It is necessary to acknowledge some limitations. The nature of retrospective studies may have introduced unnoticed statistical bias in adherence. CT is the most commonly used imaging technique in radiotherapy treatment planning. This paper only compares PET/MRI and MRI, leaving CT out of the equation. It is basically impossible to obtain the results of node-to-node rad path correlation, so we grouped pelvic lymph nodes into five groups for a matching analysis between pathology and imaging, which may bias the results of the diagnosing efficacy of imaging methods (PET/MRI or MRI). In addition, we only analysed a small sample size, specifically, the CTV of 49 patients and the GTVn of 12 patients. As a result, the practical application value of PSMA PET/MRI requires further investigation in large, well-designed, randomized, controlled trials.

Conclusion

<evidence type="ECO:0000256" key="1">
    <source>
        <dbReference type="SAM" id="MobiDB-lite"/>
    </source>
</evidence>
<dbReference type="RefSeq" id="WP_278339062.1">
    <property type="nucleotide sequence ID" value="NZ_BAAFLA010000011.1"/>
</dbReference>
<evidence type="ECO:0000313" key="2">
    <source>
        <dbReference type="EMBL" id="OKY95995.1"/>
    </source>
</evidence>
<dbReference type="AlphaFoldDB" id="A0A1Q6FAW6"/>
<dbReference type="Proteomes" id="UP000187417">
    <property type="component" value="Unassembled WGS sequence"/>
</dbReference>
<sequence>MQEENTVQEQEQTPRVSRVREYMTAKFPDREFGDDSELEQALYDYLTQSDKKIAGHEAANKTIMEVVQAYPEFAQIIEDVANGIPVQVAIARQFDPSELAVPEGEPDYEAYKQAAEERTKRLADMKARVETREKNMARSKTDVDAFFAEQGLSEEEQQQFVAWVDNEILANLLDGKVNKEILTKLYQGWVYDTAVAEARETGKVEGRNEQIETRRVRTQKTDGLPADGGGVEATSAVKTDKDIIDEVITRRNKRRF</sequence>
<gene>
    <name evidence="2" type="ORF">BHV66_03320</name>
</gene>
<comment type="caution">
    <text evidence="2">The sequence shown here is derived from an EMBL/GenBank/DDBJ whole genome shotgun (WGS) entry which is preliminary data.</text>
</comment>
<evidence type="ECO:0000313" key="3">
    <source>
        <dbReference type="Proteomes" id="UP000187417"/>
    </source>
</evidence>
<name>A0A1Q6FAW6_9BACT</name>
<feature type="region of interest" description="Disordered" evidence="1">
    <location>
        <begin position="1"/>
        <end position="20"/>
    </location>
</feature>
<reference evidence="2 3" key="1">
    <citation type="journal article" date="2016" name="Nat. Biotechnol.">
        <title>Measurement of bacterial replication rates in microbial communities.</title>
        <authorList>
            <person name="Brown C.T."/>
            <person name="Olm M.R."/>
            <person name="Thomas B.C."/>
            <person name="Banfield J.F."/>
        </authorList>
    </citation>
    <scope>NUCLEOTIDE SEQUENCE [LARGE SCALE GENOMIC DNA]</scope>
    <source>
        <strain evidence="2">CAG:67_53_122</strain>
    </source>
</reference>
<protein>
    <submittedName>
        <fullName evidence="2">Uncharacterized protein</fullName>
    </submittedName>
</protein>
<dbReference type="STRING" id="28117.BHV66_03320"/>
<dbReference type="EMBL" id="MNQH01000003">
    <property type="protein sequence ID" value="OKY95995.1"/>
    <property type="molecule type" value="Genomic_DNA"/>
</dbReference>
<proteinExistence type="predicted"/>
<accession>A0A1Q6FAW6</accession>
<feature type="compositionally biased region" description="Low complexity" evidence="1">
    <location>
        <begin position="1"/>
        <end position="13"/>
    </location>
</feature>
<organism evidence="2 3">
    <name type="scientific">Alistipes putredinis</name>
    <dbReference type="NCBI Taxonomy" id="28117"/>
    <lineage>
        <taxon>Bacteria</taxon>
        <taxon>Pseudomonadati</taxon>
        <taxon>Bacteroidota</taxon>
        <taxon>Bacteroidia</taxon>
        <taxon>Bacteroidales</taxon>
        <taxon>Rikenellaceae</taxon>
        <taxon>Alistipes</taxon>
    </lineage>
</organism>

PSMA PET/MRI-GTVn is more accurate in whole pelvic radiotherapy for high-risk prostate cancer patients because PSMA PET/MRI has higher sensitivity, specificity and diagnostic accuracy than MRI in identifying PLNM. The CTV of whole pelvic radiotherapy determined by PSMA PET/MRI and MRI is comparable. Eight high-risk prostate cancer patients who finished PSMA PET/MRI changed their N or M stage. The use of PSMA PER/MRI aids in the realization of more individualized and precise radiotherapy.

Availability of data and materials

The datasets used and/or analysed during the current study are available from the corresponding author on reasonable request.

Abbreviations

PCa:

Prostate cancer

RTP:

Radiotherapy planning

PSMA:

Prostate-specific membrane antigen

CTV:

Clinical target volume

GTVn:

Nodal gross tumour volume

WPRT:

Whole pelvic radiation therapy

PLNM:

Pelvic lymph node metastasis

RP:

Radical prostatectomy

PLN:

Pelvic lymph node

PLND:

Pelvic lymph node dissection

EPLND:

Extended pelvic lymph node dissection

CI:

Conformity index

LCF:

Lesion coverage factor

DSC:

Dice similarity coefficient

EAU:

European Association of Urology

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Acknowledgements